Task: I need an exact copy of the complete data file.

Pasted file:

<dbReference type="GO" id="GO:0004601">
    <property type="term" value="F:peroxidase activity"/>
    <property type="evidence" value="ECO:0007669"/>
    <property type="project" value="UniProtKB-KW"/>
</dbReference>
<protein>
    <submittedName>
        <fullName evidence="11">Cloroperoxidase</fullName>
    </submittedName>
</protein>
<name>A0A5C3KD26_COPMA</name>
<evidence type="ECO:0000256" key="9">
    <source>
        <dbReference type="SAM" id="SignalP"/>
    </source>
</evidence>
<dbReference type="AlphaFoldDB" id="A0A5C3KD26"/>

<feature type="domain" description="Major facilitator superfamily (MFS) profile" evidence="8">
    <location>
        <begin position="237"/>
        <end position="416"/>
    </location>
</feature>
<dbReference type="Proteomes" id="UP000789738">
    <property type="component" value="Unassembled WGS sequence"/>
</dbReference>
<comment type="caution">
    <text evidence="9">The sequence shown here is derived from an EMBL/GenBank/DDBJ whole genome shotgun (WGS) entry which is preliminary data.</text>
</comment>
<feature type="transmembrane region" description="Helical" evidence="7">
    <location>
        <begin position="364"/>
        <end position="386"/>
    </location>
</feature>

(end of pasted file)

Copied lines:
<dbReference type="GO" id="GO:0004601">
    <property type="term" value="F:peroxidase activity"/>
    <property type="evidence" value="ECO:0007669"/>
    <property type="project" value="UniProtKB-KW"/>
</dbReference>
<protein>
    <submittedName>
        <fullName evidence="11">Cloroperoxidase</fullName>
    </submittedName>
</protein>
<name>A0A5C3KD26_COPMA</name>
<evidence type="ECO:0000256" key="9">
    <source>
        <dbReference type="SAM" id="SignalP"/>
    </source>
</evidence>
<dbReference type="AlphaFoldDB" id="A0A5C3KD26"/>

<feature type="domain" description="Major facilitator superfamily (MFS) profile" evidence="8">
    <location>
        <begin position="237"/>
        <end position="416"/>
    </location>
</feature>
<dbReference type="Proteomes" id="UP000789738">
    <property type="component" value="Unassembled WGS sequence"/>
</dbReference>
<comment type="caution">
    <text evidence="9">The sequence shown here is derived from an EMBL/GenBank/DDBJ whole genome shotgun (WGS) entry which is preliminary data.</text>
</comment>
<feature type="transmembrane region" description="Helical" evidence="7">
    <location>
        <begin position="364"/>
        <end position="386"/>
    </location>
</feature>